Then there is side two. It’s far from bad, but the album definitely takes a peculiar turn.  To this day I can’t comprehend exactly what is happening on side two, and part of me really likes that about this album.  The alien approach makes it a challenge to figure out exactly what Panda Bear was trying to accomplish. It’s ominous, desolate, and almost frozen melodically.  With each listen, I feel myself slowly cracking the surface of what Panda Bear is doing, and this slow and steady process of discovery is the reason “Tomboy” snuck onto this list.  If all of “Tomboy” were like the first half, you’d probably find this album in the top 10, if not at number one, but as of now, I’m still familiarizing myself with the unexplainable hum of side two, with its obtuse offerings like “Scheherazade,” “Friendship Bracelet,” and “Afterburner.” Who knows, by year-end I might be singing a different tune (or chanting it like a Panda Bear monk).

“You Can Count On Me” is familiar territory from side one:

16. Thurston Moore

“Demolished Thoughts”

[Matador; 2011]

Kim Gordan is one lucky gal. Seriously, she’s married to Thurston Moore.  How cool is that? Sure, she’s an indie goddess in her own right, but Thurston Moore! Thirst N’ More!!! Not only are his contributions to the indie scene immensely significant, but based off the songs on his solo album “Demolished Thoughts,” he makes a pretty loving husband.  With exposed lyrics like “whisper I love you my darling” and “you stole his heart away,” Thurston holds back nothing when it comes to his gal Kim. I personally hate love songs, but with something this honest and forthcoming, I can’t help but feel an admiration for what this power indie couple has held together all these years (what is it now, 25 years?!).

While “Demolished Thoughts” sounds very similar to Thurston’s last solo album “Trees Outside the Academy,” both featuring an enchanting combination of acoustic guitar and strings, “Demolished Thoughts” has a production value that is far beyond his prior effort.  Beck produced this album, and it is easy to figure out that he took his prowess from “Sea Changes” and implemented it here.  The back-and-forth of the guitar and strings harken back to the sweet sounds of Nick Drake.  But Drake’s guitars never sounded this clear, this personal, this serene. You won’t hear a better sounding acoustic guitar in 2011, and I doubt you will hear a more honest, charming album of love songs.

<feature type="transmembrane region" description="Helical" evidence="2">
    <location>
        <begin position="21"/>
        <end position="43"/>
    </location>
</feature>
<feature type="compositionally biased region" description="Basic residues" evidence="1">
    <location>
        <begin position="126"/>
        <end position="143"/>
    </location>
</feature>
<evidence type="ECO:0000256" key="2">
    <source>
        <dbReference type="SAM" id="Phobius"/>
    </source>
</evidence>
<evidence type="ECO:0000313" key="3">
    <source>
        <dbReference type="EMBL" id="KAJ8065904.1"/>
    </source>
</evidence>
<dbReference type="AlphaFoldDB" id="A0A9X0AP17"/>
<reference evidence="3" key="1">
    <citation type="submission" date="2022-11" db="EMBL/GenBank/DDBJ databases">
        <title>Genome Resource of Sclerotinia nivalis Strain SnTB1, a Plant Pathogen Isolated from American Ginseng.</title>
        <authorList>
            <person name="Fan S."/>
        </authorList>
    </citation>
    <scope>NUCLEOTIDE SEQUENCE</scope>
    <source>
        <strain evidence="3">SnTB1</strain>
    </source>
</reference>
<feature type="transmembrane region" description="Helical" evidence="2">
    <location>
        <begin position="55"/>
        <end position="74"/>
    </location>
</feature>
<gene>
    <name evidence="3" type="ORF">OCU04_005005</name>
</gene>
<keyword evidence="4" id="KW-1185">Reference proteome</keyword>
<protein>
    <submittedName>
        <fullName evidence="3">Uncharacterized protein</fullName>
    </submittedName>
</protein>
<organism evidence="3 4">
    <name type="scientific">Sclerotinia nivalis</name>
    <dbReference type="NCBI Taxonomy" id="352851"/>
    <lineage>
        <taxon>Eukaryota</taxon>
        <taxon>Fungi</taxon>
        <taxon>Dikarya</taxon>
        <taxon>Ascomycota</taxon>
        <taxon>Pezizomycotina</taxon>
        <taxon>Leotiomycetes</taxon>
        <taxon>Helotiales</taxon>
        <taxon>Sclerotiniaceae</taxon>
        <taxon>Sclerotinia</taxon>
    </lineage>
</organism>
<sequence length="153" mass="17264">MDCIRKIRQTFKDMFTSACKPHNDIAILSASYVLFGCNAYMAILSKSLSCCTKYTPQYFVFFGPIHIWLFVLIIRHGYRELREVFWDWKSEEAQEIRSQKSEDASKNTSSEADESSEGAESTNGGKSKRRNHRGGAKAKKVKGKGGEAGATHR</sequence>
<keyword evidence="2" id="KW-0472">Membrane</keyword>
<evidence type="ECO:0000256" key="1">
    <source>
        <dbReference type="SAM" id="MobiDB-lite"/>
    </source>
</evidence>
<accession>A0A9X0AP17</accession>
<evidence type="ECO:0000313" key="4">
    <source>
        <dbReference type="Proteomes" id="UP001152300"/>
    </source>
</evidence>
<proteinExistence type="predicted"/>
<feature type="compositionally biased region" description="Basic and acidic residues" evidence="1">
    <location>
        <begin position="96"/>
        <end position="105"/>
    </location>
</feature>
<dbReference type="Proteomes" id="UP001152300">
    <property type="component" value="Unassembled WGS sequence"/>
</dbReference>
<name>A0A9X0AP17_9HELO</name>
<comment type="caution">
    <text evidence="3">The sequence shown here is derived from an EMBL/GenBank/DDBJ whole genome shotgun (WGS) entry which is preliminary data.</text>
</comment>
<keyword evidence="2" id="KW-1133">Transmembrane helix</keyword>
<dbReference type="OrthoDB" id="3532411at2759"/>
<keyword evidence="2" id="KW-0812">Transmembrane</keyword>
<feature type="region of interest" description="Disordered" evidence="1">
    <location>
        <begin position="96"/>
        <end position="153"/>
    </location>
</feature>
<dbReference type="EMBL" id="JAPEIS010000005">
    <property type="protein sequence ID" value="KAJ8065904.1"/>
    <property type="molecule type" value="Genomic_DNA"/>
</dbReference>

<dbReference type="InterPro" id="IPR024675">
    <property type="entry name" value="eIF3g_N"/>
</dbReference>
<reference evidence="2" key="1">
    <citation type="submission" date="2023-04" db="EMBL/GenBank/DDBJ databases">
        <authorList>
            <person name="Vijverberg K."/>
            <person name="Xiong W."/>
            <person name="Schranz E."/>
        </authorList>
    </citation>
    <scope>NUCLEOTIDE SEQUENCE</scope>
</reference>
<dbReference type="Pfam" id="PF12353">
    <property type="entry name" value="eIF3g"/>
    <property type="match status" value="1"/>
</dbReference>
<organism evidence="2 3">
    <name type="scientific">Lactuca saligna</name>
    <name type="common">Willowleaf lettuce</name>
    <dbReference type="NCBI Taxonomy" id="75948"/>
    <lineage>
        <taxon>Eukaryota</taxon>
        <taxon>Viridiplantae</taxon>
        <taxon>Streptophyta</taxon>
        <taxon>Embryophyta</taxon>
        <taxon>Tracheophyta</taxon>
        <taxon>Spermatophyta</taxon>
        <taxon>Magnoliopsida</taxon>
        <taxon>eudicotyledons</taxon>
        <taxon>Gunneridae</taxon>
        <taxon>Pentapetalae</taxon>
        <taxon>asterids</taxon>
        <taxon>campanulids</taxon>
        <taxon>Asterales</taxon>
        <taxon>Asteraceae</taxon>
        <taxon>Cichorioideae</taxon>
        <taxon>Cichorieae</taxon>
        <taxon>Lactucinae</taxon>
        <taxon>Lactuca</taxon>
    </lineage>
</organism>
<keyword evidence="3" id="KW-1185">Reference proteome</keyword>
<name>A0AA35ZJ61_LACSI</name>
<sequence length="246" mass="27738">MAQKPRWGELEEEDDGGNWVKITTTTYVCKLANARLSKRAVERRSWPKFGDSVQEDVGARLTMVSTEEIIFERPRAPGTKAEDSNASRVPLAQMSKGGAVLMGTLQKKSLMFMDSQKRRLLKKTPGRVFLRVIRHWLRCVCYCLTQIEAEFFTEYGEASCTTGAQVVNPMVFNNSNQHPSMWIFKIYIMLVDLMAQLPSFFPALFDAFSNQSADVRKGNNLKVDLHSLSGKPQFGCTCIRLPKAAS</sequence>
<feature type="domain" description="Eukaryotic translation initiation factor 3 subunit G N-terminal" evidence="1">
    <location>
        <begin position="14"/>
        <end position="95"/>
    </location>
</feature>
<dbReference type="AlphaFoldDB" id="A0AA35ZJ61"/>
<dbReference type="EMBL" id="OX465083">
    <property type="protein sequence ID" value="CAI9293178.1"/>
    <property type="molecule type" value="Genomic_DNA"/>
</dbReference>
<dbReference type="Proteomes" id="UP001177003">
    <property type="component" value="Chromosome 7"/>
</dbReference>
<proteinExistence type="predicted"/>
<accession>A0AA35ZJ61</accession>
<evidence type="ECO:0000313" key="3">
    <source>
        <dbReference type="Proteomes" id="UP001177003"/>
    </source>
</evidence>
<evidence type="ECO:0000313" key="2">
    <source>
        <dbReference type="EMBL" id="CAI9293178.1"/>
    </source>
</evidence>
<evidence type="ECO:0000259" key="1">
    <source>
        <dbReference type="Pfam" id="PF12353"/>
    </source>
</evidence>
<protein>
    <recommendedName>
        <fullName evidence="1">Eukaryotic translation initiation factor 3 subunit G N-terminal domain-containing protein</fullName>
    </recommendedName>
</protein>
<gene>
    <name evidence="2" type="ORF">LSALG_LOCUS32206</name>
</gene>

Just one listen to the guitars on “Benediction” and you’ll fall in  love too:

15. Six Organs of Admittance

“Asleep On the Floodplain”

[Drag City; 2011]

A few years back, my friend SongsSuck burnt  me a book full of CDs, mostly bands I’d never heard before.  When presented with 200 new albums, it can be a bit daunting to trek your way through them.  One of the albums in the multitude of CD-Rs was Six Organs of Admittance’s “Dark Noontide,” and although I enjoyed it, the album got lost in the mix over time.  Upon seeing Six Organs had a new album this year, I jumped at the chance to revisit the band long forgotten. The problem is I didn’t recall what they sounded like, and for some reason, I got them confused with Godspeed You! Black Emperor (probably the long names caused my mistake). You can imagine my surprise when Organs experimental folk ramblings sounded nothing like GY!BE’s hypnotic chamber rock.  As much as I enjoy GYBE, my rediscovery of Six Organs was a stirring experience.

On the droning, 12-minute “S/Word Leviathan” Six Organs could have been confused with GY!BE, but the rest of the album is folk meandering at its finest.  You never know where Ben Chasny’s guitar will take you, but you know it is a warm and inviting place.  While some might describe Six Organs as psychedelic folk, I feel it is the style of folk that John Fahey finger-picked long ago.  This is an ancient journey, roaming about the fret board while staying grounded in Americana.  Songs stop and start without warning, but the voyage never really ends.  And when Chasny decides to offer up a traditional folk song with verses and a chorus, he shows that he could settle down if he wanted to. He just doesn’t want to (and that’s a good thing).